"We went down to the river, pumped up a rubber raft that was there and took off. We headed for a light on the opposite shore and it led us to where barges were tied up. We tied up the raft and climbed up the bank to encounter a very startled but not hostile German sentry. I explained in my flawless (?) German that I was an American Unteroffizier (a buck sergeant) and wished to speak to the Commandant. The sentry took off and we stood there in the dark among the Germans who were feverishly loading the barge. We were sweating it a little bit but presently we saw an officer, wearing a full length black coat, coming toward us. In the dim light he couldn't see that we were standing on the edge of a big hole. He promptly fell on his face at our feet. When we regained our composure, I explained to him that I was sent by the American commander in Rogatz to deliver two messages. The first message was if the Russians close in on him and he was forced to move at night, he was to put a white flag on the bow of his barge and shine a light on it.' The second message was 'He was to collect all of the officers' side arms and deliver them to us.' Pretty clever thinking for some lowly infantrymen, was it not? It worked and a half hour later someone handed us a heavy gunny sack and we took off. On the way back the raft started losing air and we had furiously pump it up all the way home.
"As we sat around having another drink, we dumped the loot on the table. Not bad! Somthing like thirty-two pistols of all descriptions. There was one Luger, which we set aside for Lt. Wilson, who had always wanted one. We divided the rest and I got a P-38, serial number 4444 (which I still have fifty years later). We were pretty pleased with ourselves until we started thinking about some things. In the morning the Germans would come across at Rogatz and the guys at Company HQ would demand their side arms. The Germans would say 'We turned them over to your Unteroffizier last night.' We figured that in all likelihood the HQ bunch would add it all up and come down to the Second Platoon looking for the purloined pistols. We very quickly hid our haul where they'd never find it and prepared to put up a big front of innocence. However, nothing more ever came of that adventure." The Germans, civilians and military alike, were trying to get away from the Russians, as they feared reprisals for the harsh treatment of Russian prisoners by the Germans. Harris recalls an episode in the attempts of civilians to flee ahead of the Red Army. "A very few days later the Second Platoon was ordered to take a load of civilians back across the river. We were not told why &emdash; only to do so. We could bring back soldiers but no civilians. We loaded them up, Tedrow ran the barge, and we crossed the Elbe to where hundreds of armed soldiers were awaiting us.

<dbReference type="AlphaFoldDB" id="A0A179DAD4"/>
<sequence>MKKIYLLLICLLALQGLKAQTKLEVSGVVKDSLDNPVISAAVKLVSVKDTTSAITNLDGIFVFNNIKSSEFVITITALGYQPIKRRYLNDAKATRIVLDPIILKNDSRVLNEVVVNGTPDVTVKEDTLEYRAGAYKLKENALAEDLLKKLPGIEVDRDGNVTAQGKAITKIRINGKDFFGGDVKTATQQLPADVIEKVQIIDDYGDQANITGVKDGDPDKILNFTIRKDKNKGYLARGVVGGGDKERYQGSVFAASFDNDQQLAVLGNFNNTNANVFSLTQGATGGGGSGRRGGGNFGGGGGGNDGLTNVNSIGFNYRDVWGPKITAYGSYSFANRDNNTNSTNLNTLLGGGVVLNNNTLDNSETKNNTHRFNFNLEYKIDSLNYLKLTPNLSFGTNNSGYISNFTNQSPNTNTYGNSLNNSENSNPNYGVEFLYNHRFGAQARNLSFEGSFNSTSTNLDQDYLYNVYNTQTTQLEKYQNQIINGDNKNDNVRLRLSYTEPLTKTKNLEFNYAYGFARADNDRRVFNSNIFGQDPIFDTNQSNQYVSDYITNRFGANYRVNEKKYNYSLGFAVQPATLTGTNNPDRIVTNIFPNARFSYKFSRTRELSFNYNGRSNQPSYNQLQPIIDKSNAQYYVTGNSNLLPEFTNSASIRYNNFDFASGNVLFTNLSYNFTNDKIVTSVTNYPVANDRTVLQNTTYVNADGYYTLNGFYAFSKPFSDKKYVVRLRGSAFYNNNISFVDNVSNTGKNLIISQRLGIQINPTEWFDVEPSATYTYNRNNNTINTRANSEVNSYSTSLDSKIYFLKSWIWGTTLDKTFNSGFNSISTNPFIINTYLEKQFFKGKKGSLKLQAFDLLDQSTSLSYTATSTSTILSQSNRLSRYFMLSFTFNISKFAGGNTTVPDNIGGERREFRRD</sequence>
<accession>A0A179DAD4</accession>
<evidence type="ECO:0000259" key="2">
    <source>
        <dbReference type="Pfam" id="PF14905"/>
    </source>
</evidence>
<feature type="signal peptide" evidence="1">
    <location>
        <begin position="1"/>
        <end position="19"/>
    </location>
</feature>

"The civilians did not want to get off the boat and more wanted to come on board. We explained to the soldiers that our orders were to accept no civilians but could take soldiers back across. The soldiers helped get the civilians off and then as many as possible came aboard. I noticed Volkssturm, who had no uniform but only armbands, were also getting on board. We could only accept soldiers so the Volkssturm were put ashore also and replaced by soldiers. I only recall one trip back and forth across the river."
R. A. Smith's recalls that both barges were pressed into service as ferries. "We put in a long, long day as they carried their human cargo, trip after trip, across the river. We processed military prisoners and rejected the civilians. Courtyards filled with German soldiers, most seemingly relieved to have it finished and not being held by the feared Russians. Later in the afternoon the two barges tied up on our side of the river." After the Wehrmacht troops on the east bank had all been ferried across and marched off to the rear, our patrols along the dike up and downriver turned up no sign of either enemy or allies. Thereafter we maintained our watch on the river mostly from one of the two moored cabin cruisers. Reist recalls that some of us tried out the smaller, more elegant cruiser. Just as they reached the far bank the engine slowed and stopped. After a while they recognized that the Jerries had disabled the cooling water pump. After it cooled for a few hours, the engine started again and got them back to our shore.
Upriver, beyond our sector, some action continued for a day or two. We could see in the distance clouds of smoke and occasionally hear small arms fire. A jeep driver brought the rumor that the Russians had set fire to woods along the river and were shooting the Germans who were trying to swim the river to escape the flames. This seemed plausible as some of our observers at the river outpost had reported seeing bodies floating past.